The University made changes to its sexual assault education program, UMatter, during O-Week this year in response to student concerns.
During O-Week, first-year students attended one of four different UMatter presentations across campus. Each presentation included a performance by Catharsis Productions entitled Sex Signals, and there was a panel discussion with Orientation Leaders led by a staff member from the University.
The new panel format marked a departure from past years’ discussions after Sex Signals, which were conducted in small groups similar to other Campus Life Meetings. According to Belinda Vasquez, the Title IX coordinator for UChicago, the change occurred as a result of student concerns about consistent messaging across the different small group discussions.
“Oftentimes [in the small groups] things could get derailed either by strong personalities or students who are not as willing to participate in what could be difficult conversations. So we took that feedback and one of the things we decided to do is…really have a specific dialogue with four people who have been specifically trained... who can facilitate the discussion but still involve peers,” Vasquez said.
This year’s changed programming also sought to address student concerns about the content of Sex Signals, namely its heteronormative scenarios.
Jeremy Inabinet, Assistant Dean of Students in the University for Disciplinary Affairs, said that one of the four performances, put on in Ida Noyes’ Max Palevsky Cinema, featured fewer heteronormative scenarios. “The pilot piece at more times focused on the intersection of violence and race, male victimization and how violence can impact those in the LQBTQIA communities.”
Though the one performance was especially conscious of these issues, aspects of the other three presentations were also changed to shift the conversation away from solely male/female scenarios. The three non-pilot programs also included a discussion of LGBTQ issues, race, socioeconomic class, and other issues of power.
Meg Dowd, president of the Phoenix Survivors’ Alliance (PSA), said that discussions between the PSA and University administrators last spring and over the summer played a role in the recent changes. “Our main concern was that all students were familiar with their rights and the University’s policy on sexual assault, in accordance with Title IX,” Dowd said.
Another change implemented by the University and Catharsis Productions centered on making the party scene less of a focus of the skits.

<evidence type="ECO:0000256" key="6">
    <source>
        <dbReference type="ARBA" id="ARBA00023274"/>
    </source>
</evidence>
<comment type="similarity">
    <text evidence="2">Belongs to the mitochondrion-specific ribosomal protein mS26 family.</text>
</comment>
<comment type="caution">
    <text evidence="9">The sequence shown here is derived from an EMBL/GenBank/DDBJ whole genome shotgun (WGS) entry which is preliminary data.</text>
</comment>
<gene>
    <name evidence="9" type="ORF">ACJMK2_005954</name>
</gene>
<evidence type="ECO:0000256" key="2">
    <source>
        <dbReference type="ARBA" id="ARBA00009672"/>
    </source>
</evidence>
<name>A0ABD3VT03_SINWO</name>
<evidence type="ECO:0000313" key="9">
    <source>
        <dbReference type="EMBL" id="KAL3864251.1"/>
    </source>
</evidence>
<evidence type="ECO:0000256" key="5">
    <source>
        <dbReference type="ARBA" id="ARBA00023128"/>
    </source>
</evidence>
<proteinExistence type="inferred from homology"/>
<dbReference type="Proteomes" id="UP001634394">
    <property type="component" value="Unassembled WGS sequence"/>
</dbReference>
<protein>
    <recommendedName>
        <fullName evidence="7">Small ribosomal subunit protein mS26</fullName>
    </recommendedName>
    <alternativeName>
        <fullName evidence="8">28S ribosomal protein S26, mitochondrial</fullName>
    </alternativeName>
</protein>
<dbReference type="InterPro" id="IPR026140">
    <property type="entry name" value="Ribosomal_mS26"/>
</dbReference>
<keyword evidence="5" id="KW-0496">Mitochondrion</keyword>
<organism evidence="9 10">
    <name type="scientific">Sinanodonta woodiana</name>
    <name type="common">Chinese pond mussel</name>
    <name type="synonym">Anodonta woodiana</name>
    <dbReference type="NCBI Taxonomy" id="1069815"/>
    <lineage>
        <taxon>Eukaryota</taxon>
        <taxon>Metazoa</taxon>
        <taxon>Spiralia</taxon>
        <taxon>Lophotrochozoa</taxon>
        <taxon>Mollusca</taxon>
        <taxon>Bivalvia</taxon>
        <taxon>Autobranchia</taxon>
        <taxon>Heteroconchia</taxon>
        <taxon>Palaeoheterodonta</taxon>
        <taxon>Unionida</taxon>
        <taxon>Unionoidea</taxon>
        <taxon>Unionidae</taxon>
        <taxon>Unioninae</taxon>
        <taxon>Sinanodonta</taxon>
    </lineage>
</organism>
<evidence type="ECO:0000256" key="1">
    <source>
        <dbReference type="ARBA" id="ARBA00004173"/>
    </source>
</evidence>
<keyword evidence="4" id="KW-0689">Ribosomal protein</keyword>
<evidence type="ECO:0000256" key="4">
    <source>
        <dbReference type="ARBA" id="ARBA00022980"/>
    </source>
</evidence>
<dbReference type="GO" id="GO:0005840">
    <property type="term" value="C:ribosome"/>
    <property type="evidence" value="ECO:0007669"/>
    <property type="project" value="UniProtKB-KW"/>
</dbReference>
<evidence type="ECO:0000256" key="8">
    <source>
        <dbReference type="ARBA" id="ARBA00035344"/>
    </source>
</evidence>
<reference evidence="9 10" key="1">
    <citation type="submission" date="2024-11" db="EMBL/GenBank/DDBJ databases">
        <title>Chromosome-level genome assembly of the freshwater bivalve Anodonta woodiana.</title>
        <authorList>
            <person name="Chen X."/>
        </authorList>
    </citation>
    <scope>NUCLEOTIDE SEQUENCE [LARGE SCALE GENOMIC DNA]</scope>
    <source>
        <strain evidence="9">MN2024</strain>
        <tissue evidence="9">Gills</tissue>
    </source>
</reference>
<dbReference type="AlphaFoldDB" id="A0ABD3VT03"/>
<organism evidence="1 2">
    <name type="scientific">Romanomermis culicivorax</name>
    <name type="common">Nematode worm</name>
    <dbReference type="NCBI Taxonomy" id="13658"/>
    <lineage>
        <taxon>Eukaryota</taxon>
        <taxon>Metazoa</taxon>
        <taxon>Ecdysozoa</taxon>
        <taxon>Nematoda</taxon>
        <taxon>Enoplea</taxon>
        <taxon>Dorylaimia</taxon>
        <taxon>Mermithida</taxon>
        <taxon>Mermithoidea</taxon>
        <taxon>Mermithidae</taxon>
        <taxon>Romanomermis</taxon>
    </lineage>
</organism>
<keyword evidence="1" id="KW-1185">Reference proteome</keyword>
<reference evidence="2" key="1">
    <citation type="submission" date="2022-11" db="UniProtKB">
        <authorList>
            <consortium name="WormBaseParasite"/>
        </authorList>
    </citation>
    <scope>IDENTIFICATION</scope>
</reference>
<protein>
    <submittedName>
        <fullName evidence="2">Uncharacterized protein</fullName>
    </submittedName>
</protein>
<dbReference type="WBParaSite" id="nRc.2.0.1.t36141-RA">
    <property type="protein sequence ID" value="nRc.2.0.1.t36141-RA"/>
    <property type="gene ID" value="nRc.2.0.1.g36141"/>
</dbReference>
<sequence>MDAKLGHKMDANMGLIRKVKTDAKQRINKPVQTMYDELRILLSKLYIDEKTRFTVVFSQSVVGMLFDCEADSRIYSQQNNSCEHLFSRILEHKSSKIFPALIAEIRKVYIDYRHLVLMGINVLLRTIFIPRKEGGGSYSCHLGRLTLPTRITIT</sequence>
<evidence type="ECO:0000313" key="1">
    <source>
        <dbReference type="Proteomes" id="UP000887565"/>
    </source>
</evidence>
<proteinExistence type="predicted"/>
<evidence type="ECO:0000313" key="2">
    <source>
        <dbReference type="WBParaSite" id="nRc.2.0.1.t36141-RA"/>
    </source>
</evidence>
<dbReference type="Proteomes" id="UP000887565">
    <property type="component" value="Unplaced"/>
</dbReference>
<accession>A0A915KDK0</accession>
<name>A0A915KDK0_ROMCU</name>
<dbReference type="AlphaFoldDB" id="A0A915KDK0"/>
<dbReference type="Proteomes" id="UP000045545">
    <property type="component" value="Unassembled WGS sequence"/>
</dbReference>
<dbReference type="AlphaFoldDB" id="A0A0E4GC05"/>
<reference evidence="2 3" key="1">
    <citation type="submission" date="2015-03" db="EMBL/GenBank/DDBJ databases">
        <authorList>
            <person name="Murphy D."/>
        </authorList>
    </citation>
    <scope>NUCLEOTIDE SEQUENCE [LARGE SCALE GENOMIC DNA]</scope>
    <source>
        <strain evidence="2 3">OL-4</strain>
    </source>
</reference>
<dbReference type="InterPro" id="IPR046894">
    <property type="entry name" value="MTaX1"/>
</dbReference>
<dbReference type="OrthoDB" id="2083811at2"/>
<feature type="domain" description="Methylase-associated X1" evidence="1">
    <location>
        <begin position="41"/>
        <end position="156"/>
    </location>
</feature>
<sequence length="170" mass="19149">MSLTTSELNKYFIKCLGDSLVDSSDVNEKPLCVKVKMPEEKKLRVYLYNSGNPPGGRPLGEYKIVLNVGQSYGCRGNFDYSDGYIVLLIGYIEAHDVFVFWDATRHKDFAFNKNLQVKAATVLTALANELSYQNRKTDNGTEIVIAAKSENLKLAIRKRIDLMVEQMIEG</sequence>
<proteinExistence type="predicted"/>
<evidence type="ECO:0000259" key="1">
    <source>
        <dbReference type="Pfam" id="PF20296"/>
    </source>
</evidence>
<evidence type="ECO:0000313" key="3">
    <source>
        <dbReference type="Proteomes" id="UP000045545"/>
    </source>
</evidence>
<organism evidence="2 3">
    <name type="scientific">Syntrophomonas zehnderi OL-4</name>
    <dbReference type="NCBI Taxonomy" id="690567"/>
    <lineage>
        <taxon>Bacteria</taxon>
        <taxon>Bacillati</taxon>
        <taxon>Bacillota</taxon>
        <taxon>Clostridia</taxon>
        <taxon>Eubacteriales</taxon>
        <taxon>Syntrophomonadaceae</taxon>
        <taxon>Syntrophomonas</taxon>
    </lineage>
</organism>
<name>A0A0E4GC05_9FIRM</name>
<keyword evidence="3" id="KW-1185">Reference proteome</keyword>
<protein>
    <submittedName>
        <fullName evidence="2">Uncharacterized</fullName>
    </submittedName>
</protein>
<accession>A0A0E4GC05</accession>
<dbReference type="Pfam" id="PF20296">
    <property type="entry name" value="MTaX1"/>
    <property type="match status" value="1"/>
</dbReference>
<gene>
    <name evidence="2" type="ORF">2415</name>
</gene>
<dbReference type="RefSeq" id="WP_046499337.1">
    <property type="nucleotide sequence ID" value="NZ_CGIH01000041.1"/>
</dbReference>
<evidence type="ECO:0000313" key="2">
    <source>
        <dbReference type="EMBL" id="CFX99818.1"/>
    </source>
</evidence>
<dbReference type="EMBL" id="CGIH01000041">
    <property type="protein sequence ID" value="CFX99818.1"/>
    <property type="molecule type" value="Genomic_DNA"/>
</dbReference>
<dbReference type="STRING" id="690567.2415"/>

”It’s one of the scenes of many and they explore other scenes in which students may find themselves whether by being a bystander to sexual violence or being a victim of sexual violence,” Vasquez said.
As for next year, Inabinet and Vasquez do not yet know whether the student panel format will remain or be changed again.
“Feedback was collected through the College Programming Office…so we’re looking to see what that data said,” Vasquez said. “It’s a lot of information…we’re not at a place yet where we are exactly sure how we will proceed.”
Despite the University’s attempt to address these issues, some students were still critical of the presentation and had suggestions for improvement.
“While this year’s O-Week programming was significantly improved from the years preceding, we know that one 90 minute presentation in the form of Sex Signals is not sufficient preventative education over the course of four years,” Dowd wrote in an e-mail.
Dowd also cited the University’s integration of Title IX and policy education into graduate orientation this year as another positive step and hopes to see more long-lasting preventative education programs next year.
Michael Ferguson, a first-year LGBTQ student, watched a non-pilot presentation in Mandel Hall and expressed concerns about the heteronormative scenarios.
“Because they only talked about male and female and society’s definition of male and female, I thought they left out a big portion of LGBT students who have very different situations. It was helpful and I know it’s meant for the majority of people but it didn’t apply to me personally,” Ferguson said.
First-year Santiago Thompson criticized the student panel, saying it wasn’t representative of the student body.
“I think the idea of a student panel is good but the execution of the one I was at I didn’t really care for,” Thompson said. “I couldn’t identify with the students I saw on the panel... I feel like it would have been cool to see some athletes up there doing that or maybe some people from Greek life.”
Austin Herrick, a third-year O-Leader from DelGiorno House, discussed the difficulty in striking a balance between student participation and helping students feel safe.
“Going forward, I think it will be important to find a medium between not engaging the students on one hand and having them be sort of spectators versus…having the format in the past which made people feel very uncomfortable or trapped,” Herrick said.
Vasquez emphasized that, while the content and format of the UMatter presentation is constantly improving, the core message to the first years remains unchanging.
“We wanted students to leave knowing…we are here, we are listening and we care. Violence is unacceptable, violence of any kind, and...we will respond to allegations of violence.”
The UMatter program also includes a new website (umatter.uchicago.edu) that contains resources for getting help, finding support, or filing a report after a sexual assault.